By passing Amendment 4 in Florida, 1.5 million former felons had their voting rights restored.
“Of that population, 500,000 of those folks are African Americans,” stated cultural strategist Carri Twigg. “If those folks were eligible to vote, I think we can all be pretty confident that Andrew Gillum would have been elected governor.”
Florida was one of the three U.S. states with a lifetime voting ban on citizens with felony convictions.
“Florida, this year, after years of political organizing, community organizing by activists on the ground, put a ballot initiative on their ballot called Issue 4 which would restore those voting rights,” Twigg said. “One of the complicating things about Florida is that you can have a victory like Issue 4, and then have a progressive candidate like Andrew Gillum lose, who also had a historic element to his campaign.”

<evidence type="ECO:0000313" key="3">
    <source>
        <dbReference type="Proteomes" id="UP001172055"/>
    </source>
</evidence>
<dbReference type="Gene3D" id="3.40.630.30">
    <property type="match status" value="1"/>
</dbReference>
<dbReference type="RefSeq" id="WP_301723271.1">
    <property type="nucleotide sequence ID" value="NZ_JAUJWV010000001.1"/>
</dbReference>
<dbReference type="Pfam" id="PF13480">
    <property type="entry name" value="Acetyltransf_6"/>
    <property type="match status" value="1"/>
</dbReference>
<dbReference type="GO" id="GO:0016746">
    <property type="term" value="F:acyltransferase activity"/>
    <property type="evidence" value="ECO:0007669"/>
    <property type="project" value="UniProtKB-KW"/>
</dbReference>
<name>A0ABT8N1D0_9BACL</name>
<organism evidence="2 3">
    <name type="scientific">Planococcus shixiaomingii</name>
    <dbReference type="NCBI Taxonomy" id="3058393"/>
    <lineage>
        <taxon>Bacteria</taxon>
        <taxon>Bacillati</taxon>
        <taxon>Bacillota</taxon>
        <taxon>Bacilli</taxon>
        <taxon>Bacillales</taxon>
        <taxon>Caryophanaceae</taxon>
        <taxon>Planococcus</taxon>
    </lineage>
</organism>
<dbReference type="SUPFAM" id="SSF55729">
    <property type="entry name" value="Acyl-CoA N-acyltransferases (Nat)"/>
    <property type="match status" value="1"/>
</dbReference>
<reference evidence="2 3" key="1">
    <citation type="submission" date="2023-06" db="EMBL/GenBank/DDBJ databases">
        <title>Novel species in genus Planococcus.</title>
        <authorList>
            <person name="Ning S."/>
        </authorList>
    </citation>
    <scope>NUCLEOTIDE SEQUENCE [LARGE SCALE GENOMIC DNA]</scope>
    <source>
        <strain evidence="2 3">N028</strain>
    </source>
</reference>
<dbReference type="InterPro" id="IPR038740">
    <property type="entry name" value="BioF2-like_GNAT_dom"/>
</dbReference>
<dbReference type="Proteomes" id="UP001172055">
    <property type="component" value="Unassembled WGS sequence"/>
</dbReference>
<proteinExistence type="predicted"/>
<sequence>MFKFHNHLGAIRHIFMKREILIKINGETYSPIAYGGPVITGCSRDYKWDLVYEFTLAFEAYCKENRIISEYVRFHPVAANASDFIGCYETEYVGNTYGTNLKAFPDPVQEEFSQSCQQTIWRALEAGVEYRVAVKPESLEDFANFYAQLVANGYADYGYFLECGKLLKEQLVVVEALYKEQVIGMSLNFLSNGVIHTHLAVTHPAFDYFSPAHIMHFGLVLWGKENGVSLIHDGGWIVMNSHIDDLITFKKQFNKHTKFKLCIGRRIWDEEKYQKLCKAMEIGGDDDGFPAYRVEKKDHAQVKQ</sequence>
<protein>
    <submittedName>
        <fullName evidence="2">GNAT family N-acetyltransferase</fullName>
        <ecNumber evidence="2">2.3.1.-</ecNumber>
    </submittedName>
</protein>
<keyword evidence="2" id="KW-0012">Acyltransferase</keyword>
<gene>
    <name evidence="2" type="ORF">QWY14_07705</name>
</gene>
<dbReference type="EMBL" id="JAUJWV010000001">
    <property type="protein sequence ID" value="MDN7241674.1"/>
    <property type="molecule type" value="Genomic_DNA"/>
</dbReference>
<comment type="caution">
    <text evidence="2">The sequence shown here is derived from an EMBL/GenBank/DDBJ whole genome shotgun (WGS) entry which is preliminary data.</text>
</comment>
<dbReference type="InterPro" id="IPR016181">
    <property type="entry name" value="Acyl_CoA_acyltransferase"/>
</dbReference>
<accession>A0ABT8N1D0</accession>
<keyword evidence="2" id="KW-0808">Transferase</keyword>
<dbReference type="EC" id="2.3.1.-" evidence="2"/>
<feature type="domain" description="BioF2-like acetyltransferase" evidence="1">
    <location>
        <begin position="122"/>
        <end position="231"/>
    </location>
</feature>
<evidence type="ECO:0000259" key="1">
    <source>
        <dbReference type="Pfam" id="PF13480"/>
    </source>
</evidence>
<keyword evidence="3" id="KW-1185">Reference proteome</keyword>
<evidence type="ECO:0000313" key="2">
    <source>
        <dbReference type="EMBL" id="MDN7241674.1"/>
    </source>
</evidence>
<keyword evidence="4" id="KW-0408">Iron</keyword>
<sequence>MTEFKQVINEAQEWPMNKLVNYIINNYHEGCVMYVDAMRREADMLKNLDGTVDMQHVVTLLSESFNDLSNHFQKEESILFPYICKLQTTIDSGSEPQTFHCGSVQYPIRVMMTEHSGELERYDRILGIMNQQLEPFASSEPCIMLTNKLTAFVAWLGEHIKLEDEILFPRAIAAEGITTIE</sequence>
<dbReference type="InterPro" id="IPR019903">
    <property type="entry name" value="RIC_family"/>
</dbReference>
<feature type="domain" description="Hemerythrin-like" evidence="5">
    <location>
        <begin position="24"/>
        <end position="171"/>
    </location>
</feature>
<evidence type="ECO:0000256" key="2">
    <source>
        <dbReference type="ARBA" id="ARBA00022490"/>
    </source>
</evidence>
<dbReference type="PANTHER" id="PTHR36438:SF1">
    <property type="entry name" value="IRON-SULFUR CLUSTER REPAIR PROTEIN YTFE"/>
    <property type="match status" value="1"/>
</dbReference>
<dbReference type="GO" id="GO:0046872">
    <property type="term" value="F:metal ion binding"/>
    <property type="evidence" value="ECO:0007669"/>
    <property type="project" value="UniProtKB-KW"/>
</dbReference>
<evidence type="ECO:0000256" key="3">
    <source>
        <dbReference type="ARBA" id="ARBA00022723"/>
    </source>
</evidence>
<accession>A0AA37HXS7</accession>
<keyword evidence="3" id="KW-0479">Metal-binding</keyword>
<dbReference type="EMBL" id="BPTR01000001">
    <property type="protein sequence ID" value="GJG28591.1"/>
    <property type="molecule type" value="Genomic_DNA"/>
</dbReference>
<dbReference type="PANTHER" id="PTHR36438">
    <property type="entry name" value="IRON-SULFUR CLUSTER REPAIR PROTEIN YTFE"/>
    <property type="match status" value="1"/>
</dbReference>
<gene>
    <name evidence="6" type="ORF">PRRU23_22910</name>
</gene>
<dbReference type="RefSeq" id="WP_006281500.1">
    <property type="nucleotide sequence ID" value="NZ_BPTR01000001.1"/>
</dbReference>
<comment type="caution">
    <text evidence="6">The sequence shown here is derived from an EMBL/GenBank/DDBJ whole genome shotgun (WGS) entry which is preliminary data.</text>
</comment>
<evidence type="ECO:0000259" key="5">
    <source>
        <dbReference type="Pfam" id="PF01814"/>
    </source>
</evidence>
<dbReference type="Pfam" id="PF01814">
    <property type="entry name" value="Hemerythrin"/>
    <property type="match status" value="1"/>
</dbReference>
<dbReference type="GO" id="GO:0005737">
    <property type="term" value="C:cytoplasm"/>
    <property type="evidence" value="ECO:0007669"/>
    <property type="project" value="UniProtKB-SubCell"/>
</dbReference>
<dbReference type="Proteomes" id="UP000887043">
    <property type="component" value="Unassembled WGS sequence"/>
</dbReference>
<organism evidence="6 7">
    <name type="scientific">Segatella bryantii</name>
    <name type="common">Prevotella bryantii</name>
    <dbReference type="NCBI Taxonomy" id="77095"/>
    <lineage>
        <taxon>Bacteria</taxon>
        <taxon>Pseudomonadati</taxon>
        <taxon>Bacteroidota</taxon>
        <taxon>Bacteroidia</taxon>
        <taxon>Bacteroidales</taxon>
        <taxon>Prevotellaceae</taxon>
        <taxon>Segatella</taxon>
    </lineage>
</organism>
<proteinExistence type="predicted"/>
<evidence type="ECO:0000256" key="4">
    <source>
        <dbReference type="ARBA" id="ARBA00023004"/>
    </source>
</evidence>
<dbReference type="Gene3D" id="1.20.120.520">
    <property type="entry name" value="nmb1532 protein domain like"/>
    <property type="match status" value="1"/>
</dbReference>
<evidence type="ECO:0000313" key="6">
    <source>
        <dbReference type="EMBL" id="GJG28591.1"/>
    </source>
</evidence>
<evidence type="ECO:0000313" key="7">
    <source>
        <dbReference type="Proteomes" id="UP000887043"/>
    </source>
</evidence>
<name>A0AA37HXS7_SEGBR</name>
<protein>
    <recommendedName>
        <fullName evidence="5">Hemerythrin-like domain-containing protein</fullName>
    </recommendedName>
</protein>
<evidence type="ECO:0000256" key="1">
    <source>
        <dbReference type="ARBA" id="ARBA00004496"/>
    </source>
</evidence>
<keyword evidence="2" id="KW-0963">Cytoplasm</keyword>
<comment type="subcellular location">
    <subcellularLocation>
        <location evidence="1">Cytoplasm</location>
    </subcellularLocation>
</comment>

Twigg said Issue 4 was the largest expansion of voting rights since the Voting Rights Act. She also said that the Amendment’s passing, coupled with Gillum’s loss is a fairly common outcome.
“For every step forward, you take half a step back,” she stated. “And it’s a continual fight that doesn’t proceed in a linear or straight direction. It takes a full, comprehensive, patient strategy to really articulate foundational change.”